This question – by anchoring itself in the present, at PMQs in 12.03pm – gave the exchanges an immediacy they never normally have, and Starmer followed that up with more questions that almost dramatised his scenario.
If our heart attack victim had called for an ambulance in Peterborough at 12.03pm it wouldn’t arrive until 2:10pm. These are our constituents waiting for ambulances I’m talking about …
If they were in Northampton it wouldn’t arrive until 2.20pm, if they were in Plymouth it wouldn’t arrive until 2.40pm.
In his third question, Starmer was elaborating on his narrative.
By 1pm our heart attack victim is in a bad way, sweaty, dizzy, chest tightening … by that time they should be getting treatment, but an hour after they’ve called 999 they’re still lying there, waiting, listening to the clock tick.
And then came the reveal; Starmer said this wasn’t hypothetical, “this is real life”. He was talking about Stephanie, 26, a cancer patient from Plymouth, who died waiting for an ambulance, even thought she only lived two miles from the hospital.
For a prime minister on the receiving end of a barrage like this, there is no winning strategy. The best option is full-on empathy, laced with humility and sometimes apology. Tony Blair or David Cameron could pull this sort of thing off. But Sunak – who has yet to shake off the impression that he’s a geek management consultant hired to clear up the appalling mess left by the outgoing administration – cannot match them in emotional intelligence, and instead he resorted to going on the attack over Labour’s failure to back the anti-strikes bill.
It might not be an entirely hopeless strategy. According to the polls, public support for the legislation is quite strong. But the public don’t blame the unions for the crisis in the NHS, and minimum service levels on strike days won’t help anyone like Stephanie who needs minimum services on non-strike days too. The public seem to get this, and today it was Starmer who was speaking up for what they think.
This is from my colleague Pippa Crerar on Rishi Sunak’s false claim that Nadhim Zahawi has addressed the issues raised by the report that he paid millions to settle a tax issue. (See 12.36pm.)
Imran Hussain (Lab) asks about a BBC report saying the Foreign Office was aware of Narendra Modi’s involvement in a “grave act of ethnic cleansing” before he became India’s prime minister.
Sunak says he does not agree “at all” with how Hussain described this.
Aaron Bell (Con) says he supports Sunak’s ambition to stop the boats. Will the PM ensure that people who make that journey are removed?
Sunak says the government “must go further” and introduce legislation saying if you enter the country illegally, you will be removed.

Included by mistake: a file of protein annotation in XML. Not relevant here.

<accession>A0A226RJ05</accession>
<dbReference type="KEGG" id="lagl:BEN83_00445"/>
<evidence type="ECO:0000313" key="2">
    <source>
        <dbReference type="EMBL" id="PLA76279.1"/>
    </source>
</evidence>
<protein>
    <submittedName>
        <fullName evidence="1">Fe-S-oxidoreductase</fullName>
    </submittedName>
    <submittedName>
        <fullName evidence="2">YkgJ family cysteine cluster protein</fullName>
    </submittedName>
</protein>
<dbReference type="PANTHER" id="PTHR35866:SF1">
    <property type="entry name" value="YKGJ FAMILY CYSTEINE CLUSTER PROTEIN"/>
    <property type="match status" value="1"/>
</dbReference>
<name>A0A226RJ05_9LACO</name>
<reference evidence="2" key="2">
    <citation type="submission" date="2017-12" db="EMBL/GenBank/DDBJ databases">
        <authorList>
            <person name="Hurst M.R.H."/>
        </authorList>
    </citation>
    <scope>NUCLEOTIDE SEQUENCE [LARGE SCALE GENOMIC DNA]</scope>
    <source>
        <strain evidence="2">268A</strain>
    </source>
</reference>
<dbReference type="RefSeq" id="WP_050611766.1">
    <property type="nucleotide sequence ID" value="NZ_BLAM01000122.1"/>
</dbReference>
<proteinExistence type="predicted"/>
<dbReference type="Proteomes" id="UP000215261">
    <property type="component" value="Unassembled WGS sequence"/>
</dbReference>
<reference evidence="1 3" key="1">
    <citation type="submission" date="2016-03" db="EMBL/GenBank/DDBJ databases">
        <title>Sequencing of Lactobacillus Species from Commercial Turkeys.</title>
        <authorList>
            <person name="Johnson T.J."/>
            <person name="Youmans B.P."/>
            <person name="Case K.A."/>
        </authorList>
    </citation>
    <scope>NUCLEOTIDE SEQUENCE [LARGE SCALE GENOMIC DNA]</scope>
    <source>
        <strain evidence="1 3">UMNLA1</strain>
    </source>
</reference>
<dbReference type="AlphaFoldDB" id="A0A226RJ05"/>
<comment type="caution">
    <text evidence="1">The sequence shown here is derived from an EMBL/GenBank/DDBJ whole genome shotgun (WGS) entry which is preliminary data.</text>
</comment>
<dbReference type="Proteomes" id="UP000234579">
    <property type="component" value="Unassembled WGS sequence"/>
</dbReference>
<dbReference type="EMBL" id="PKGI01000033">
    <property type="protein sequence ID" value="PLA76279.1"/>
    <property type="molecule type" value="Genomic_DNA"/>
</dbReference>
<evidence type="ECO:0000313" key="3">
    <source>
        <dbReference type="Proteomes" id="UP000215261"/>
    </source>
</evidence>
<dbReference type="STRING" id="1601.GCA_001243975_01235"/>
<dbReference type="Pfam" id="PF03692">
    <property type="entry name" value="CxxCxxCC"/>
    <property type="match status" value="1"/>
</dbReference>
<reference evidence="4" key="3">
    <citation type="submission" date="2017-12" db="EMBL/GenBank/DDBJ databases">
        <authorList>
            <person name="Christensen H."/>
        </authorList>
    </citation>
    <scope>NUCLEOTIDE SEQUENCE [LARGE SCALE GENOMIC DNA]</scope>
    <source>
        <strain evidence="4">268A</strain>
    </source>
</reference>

Alex Sobel (Lab) asks if Sunak was aware of the payments of millons to settle a tax bill by Nadhim Zahawi when he appointed him to cabinet as Tory chair.
Sunak says Zahawi has already addressed this in full, and he has nothing to add.
(That is untrue. Zahawi has put out a statement, but that statement does not address the matter in full.)
Laura Farris (Con) asks if the PM agrees that the public should be entitled to basic minimum services. And does the PM agree that Tony Blair was right to say the biggest defect with Labour when it was born was its link to organised labour?
Sunak says in other countries the emergency services are banned from going on strike.
Kenny MacAskill (Alba) says Sunak should ensure that there is an equalisation of tariffs for energy companies, so that the poor do not have to pay most.
Sunak says what MacAskill is proposing could increase bills for most people. The government is consulting on what to do going ahead, including the idea of a social tariff.
Graham Stringer (Lab) asks if the government is committed to ensuring HS2 reaches Manchester.
Sunak says the government is delivering on its plans to invest in the north.
Bob Blackman (Con) says the Holocaust survivor Zigi Shipper died this morning. Will the PM pay tribute to his life, and his message, “do not hate”.
Sunak pays tribute to Shipper. He says that message is “poignant and accurate”.
Dawn Butler (Lab) says she has had fantastic help from ambulance staff. She praises nurses too. Will the PM meet with the RCN?
Sunak says all unions, including the RCN, have had meetings with ministers. He is pleased about that.
Ian Lavery (Lab) says the government promised Britishvolt £100m and said this demonstrated levelling up. Now it has gone into administration, having got not a single penny from the government. Does the PM agree that nothing better illustrates the government’s lack of industrial strategy and its failure to deliver for the north-east.
Sunak says the promise of help was conditional on the company getting private investment. That was reasonable. But the private investment did not come. But, Sunak says, the government is investing in the north-east elsewhere.
Sarah Green (Lib Dem) asks if the PM will back her call for energy companies to be banned from forcing customers to switch to pre-payment meters.
Sunak focuses on the help provided to people to help them pay their energy bills.
Wayne David (Lab) says two of his constituents have died in attacks by dogs. The Dangerous Dogs Act is not working, he says. When will the government act?
Sunak says a working group is looking at this.
Craig Mackinlay (Con) again asks about the extension of the Ulez zone.
Sunak says the London mayor should “stop this unfair tax”.
Sunak urges Sadiq Khan to reconsider plans to extend Ulez in London
David Simmonds (Con) asks if Sunak agrees there should be an investigation into claims Sadiq Khan manipulated the Ulez consultation.